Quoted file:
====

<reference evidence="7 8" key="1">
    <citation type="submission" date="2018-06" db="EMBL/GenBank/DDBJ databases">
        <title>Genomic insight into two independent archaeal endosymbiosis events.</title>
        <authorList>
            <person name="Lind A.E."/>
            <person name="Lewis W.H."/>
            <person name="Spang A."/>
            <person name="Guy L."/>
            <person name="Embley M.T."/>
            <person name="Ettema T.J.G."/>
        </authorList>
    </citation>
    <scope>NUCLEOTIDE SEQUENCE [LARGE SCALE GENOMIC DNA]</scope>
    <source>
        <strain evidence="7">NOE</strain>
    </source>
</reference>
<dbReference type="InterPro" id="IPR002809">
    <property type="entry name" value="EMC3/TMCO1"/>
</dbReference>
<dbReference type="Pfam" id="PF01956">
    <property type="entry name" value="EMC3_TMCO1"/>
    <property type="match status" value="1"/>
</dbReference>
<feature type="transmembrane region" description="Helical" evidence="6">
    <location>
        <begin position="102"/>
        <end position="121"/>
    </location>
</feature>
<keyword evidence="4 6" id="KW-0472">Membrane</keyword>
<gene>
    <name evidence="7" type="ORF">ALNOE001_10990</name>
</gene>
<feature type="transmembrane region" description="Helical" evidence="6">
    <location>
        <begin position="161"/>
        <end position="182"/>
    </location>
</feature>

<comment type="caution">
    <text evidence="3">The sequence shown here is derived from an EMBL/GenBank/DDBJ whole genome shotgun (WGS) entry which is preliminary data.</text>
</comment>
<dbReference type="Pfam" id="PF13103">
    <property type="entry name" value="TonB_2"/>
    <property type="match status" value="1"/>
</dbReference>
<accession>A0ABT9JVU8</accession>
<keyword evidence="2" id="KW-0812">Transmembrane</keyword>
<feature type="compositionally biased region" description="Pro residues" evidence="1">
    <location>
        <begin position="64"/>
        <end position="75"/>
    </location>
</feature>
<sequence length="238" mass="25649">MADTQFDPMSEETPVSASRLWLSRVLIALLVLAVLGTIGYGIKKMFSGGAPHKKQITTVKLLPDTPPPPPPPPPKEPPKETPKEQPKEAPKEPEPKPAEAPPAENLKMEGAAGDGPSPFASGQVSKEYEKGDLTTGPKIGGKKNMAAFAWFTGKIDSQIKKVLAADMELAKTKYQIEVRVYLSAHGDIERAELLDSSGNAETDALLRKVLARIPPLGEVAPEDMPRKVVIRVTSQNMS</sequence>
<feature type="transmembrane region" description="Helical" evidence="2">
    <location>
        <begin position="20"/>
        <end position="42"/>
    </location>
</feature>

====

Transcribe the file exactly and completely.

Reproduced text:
<reference evidence="7 8" key="1">
    <citation type="submission" date="2018-06" db="EMBL/GenBank/DDBJ databases">
        <title>Genomic insight into two independent archaeal endosymbiosis events.</title>
        <authorList>
            <person name="Lind A.E."/>
            <person name="Lewis W.H."/>
            <person name="Spang A."/>
            <person name="Guy L."/>
            <person name="Embley M.T."/>
            <person name="Ettema T.J.G."/>
        </authorList>
    </citation>
    <scope>NUCLEOTIDE SEQUENCE [LARGE SCALE GENOMIC DNA]</scope>
    <source>
        <strain evidence="7">NOE</strain>
    </source>
</reference>
<dbReference type="InterPro" id="IPR002809">
    <property type="entry name" value="EMC3/TMCO1"/>
</dbReference>
<dbReference type="Pfam" id="PF01956">
    <property type="entry name" value="EMC3_TMCO1"/>
    <property type="match status" value="1"/>
</dbReference>
<feature type="transmembrane region" description="Helical" evidence="6">
    <location>
        <begin position="102"/>
        <end position="121"/>
    </location>
</feature>
<keyword evidence="4 6" id="KW-0472">Membrane</keyword>
<gene>
    <name evidence="7" type="ORF">ALNOE001_10990</name>
</gene>
<feature type="transmembrane region" description="Helical" evidence="6">
    <location>
        <begin position="161"/>
        <end position="182"/>
    </location>
</feature>

<comment type="caution">
    <text evidence="3">The sequence shown here is derived from an EMBL/GenBank/DDBJ whole genome shotgun (WGS) entry which is preliminary data.</text>
</comment>
<dbReference type="Pfam" id="PF13103">
    <property type="entry name" value="TonB_2"/>
    <property type="match status" value="1"/>
</dbReference>
<accession>A0ABT9JVU8</accession>
<keyword evidence="2" id="KW-0812">Transmembrane</keyword>
<feature type="compositionally biased region" description="Pro residues" evidence="1">
    <location>
        <begin position="64"/>
        <end position="75"/>
    </location>
</feature>
<sequence length="238" mass="25649">MADTQFDPMSEETPVSASRLWLSRVLIALLVLAVLGTIGYGIKKMFSGGAPHKKQITTVKLLPDTPPPPPPPPPKEPPKETPKEQPKEAPKEPEPKPAEAPPAENLKMEGAAGDGPSPFASGQVSKEYEKGDLTTGPKIGGKKNMAAFAWFTGKIDSQIKKVLAADMELAKTKYQIEVRVYLSAHGDIERAELLDSSGNAETDALLRKVLARIPPLGEVAPEDMPRKVVIRVTSQNMS</sequence>
<feature type="transmembrane region" description="Helical" evidence="2">
    <location>
        <begin position="20"/>
        <end position="42"/>
    </location>
</feature>